Acclaimed dancer and choreographer Chuck Davis died earlier this month at the age of 80. Davis was considered America’s master of African dance. He formed the Chuck Davis Dance Company in New York in the 1960s and later built the African American Dance Ensemble in Durham.
He was an integral part of the Triangle community and could often be seen wearing elaborate West African attire and a broad smile as he strolled through Durham. Host Frank Stasio talked with Chuck Davis about his life and career in 2010. This is a rebroadcast of that conversation.
On growing up in Raleigh during segregation:
We had to deal with the taunts from the kids who would come down to the edge of the ballpark, and they would scream that infamous word and throw stones and whatnot. The old Kresge’s…Go inside and it was [coloured and white fountains]. We had to experience that. The Ambassador Theater – go to the movies – we had to climb 19 stories to the top. By the time you reach the top your popcorn was cold.
About being asked to dance with Jean Early at the Dunbar Hotel in Washington, D.C.:
On Sunday afternoons they used to feature suicide mambo. And that means only the best dancers were allowed to hit the floor when suicide mambo was played…I was standing on the sideline, and I’m working my routine, and my shoulders are going, and I’m watching Jean Early, and I’m watching Paul Hawkins cause they were the champions. They were the dancers of the era. There came this one Sunday when Jean’s partner wasn’t there, and Jean hit the floor, and she turned, and she said, “Chuck Davis, come on!” Boy let me tell you, water ran down my leg and everything. My shoulders went back, I says, “I’m a Capricorn born January the first. I’m gonna hit this floor. Whatever happens, happens.”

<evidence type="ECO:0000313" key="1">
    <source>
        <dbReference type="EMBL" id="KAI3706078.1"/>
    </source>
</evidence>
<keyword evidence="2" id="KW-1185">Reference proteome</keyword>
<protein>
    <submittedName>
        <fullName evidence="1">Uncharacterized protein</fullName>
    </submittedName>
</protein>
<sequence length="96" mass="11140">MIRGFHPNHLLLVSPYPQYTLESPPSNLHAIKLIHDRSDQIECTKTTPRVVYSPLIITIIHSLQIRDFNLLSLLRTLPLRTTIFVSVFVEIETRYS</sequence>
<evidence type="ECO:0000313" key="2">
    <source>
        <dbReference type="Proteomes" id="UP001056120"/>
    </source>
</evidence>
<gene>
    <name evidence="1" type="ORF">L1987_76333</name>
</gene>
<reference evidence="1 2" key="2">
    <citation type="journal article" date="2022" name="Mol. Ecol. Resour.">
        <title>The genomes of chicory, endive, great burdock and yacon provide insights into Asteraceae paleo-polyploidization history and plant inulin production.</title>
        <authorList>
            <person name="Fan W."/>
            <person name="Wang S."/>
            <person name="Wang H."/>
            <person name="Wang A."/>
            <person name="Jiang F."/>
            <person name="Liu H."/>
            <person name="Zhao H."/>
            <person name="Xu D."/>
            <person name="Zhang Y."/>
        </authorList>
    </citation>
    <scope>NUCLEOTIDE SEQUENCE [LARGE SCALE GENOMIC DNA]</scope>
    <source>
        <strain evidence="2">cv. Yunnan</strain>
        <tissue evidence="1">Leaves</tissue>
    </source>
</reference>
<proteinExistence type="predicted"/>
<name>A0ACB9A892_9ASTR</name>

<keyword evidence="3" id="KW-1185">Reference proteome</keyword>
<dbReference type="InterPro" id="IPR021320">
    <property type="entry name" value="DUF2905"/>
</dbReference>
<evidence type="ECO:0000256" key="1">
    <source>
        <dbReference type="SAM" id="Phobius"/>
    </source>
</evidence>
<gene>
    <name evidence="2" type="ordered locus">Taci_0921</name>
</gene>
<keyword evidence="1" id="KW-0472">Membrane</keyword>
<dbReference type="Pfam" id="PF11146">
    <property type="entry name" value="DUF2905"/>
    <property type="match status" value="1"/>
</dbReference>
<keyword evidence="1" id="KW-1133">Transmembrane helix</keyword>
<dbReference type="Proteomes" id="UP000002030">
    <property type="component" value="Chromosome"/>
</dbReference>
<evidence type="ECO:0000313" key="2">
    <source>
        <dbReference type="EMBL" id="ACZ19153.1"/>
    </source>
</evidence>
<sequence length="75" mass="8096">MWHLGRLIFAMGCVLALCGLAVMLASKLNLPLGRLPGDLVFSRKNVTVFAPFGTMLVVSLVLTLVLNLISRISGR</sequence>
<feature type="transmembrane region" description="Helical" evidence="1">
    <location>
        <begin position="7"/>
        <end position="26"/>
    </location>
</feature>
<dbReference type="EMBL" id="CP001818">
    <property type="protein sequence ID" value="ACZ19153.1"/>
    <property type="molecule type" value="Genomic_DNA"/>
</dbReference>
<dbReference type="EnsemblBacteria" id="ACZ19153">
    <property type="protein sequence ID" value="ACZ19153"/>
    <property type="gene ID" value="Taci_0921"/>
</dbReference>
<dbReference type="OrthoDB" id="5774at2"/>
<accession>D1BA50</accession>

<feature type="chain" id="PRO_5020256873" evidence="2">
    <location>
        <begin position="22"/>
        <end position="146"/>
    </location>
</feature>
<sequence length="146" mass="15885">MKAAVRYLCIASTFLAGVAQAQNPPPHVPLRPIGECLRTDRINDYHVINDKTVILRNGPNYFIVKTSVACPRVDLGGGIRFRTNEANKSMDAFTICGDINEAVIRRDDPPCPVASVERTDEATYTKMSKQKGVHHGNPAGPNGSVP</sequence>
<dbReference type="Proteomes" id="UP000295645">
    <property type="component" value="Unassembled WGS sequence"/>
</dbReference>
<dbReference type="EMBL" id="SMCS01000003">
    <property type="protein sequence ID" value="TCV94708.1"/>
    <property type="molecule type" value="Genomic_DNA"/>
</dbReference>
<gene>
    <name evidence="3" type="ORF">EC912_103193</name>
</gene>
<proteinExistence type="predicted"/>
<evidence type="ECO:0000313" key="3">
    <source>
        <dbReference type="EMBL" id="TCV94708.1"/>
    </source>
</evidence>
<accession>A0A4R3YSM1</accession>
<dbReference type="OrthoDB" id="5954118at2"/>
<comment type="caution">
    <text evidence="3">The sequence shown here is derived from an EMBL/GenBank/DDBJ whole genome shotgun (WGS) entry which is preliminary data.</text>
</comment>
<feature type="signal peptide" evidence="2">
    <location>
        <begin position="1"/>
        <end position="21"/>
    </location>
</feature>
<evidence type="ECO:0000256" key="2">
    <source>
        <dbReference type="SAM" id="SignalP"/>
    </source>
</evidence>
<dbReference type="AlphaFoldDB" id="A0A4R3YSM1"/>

On why he traveled to Africa to expand his dance knowledge:
In 1977...I still did not have the African soil between my toes. You see, I didn’t have that dust rising when we dance. When you dance on the dusty earth in commemoration of whatever festive then it comes up and that dust becomes a part of your life. 1977 was my very first trip to Africa. Senegal was my port of call, and I went in. There were dancers, there were musicians…It was a fantastic experience.
On the importance of sharing the traditions of African Dance:
It’s vitally important that I share with you my heritage. Because in sharing with you my heritage then you immediately come back with something from your heritage. And as we talk and move and so forth, at one point it all comes together for you, it all comes together.
His emphatic goodbye to listeners:
Peace, love, respect for everybody, for the elders, and especially for the earth. And know that all of us are here for a purpose. Find yours, because it is about sharing. Give thanks.